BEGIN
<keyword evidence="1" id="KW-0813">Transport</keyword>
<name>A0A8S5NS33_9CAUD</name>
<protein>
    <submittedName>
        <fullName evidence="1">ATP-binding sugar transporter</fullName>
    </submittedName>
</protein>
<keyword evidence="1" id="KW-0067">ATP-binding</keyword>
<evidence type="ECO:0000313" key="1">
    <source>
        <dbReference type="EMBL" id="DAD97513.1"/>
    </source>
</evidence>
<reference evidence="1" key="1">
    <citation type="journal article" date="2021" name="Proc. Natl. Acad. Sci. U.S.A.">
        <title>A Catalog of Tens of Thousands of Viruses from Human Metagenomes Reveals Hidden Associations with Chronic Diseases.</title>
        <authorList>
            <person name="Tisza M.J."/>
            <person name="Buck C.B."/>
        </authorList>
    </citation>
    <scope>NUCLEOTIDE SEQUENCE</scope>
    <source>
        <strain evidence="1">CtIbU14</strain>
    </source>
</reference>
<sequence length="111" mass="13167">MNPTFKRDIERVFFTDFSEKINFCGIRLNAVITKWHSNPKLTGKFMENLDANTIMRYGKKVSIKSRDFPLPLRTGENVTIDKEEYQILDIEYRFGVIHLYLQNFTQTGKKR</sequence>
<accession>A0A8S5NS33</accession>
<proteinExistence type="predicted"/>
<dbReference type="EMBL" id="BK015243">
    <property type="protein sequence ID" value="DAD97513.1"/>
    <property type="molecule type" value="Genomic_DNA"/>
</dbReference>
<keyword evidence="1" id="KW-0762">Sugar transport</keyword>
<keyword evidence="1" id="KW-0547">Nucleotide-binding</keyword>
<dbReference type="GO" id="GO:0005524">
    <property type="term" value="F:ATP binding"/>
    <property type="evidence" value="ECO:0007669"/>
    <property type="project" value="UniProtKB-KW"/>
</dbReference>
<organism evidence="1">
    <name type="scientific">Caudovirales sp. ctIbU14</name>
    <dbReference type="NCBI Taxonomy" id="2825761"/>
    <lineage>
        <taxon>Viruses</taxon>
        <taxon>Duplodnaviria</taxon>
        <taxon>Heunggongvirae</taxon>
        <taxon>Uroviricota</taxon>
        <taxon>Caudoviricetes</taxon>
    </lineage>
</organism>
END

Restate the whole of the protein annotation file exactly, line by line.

<keyword evidence="1" id="KW-0813">Transport</keyword>
<name>A0A8S5NS33_9CAUD</name>
<protein>
    <submittedName>
        <fullName evidence="1">ATP-binding sugar transporter</fullName>
    </submittedName>
</protein>
<keyword evidence="1" id="KW-0067">ATP-binding</keyword>
<evidence type="ECO:0000313" key="1">
    <source>
        <dbReference type="EMBL" id="DAD97513.1"/>
    </source>
</evidence>
<reference evidence="1" key="1">
    <citation type="journal article" date="2021" name="Proc. Natl. Acad. Sci. U.S.A.">
        <title>A Catalog of Tens of Thousands of Viruses from Human Metagenomes Reveals Hidden Associations with Chronic Diseases.</title>
        <authorList>
            <person name="Tisza M.J."/>
            <person name="Buck C.B."/>
        </authorList>
    </citation>
    <scope>NUCLEOTIDE SEQUENCE</scope>
    <source>
        <strain evidence="1">CtIbU14</strain>
    </source>
</reference>
<sequence length="111" mass="13167">MNPTFKRDIERVFFTDFSEKINFCGIRLNAVITKWHSNPKLTGKFMENLDANTIMRYGKKVSIKSRDFPLPLRTGENVTIDKEEYQILDIEYRFGVIHLYLQNFTQTGKKR</sequence>
<accession>A0A8S5NS33</accession>
<proteinExistence type="predicted"/>
<dbReference type="EMBL" id="BK015243">
    <property type="protein sequence ID" value="DAD97513.1"/>
    <property type="molecule type" value="Genomic_DNA"/>
</dbReference>
<keyword evidence="1" id="KW-0762">Sugar transport</keyword>
<keyword evidence="1" id="KW-0547">Nucleotide-binding</keyword>
<dbReference type="GO" id="GO:0005524">
    <property type="term" value="F:ATP binding"/>
    <property type="evidence" value="ECO:0007669"/>
    <property type="project" value="UniProtKB-KW"/>
</dbReference>
<organism evidence="1">
    <name type="scientific">Caudovirales sp. ctIbU14</name>
    <dbReference type="NCBI Taxonomy" id="2825761"/>
    <lineage>
        <taxon>Viruses</taxon>
        <taxon>Duplodnaviria</taxon>
        <taxon>Heunggongvirae</taxon>
        <taxon>Uroviricota</taxon>
        <taxon>Caudoviricetes</taxon>
    </lineage>
</organism>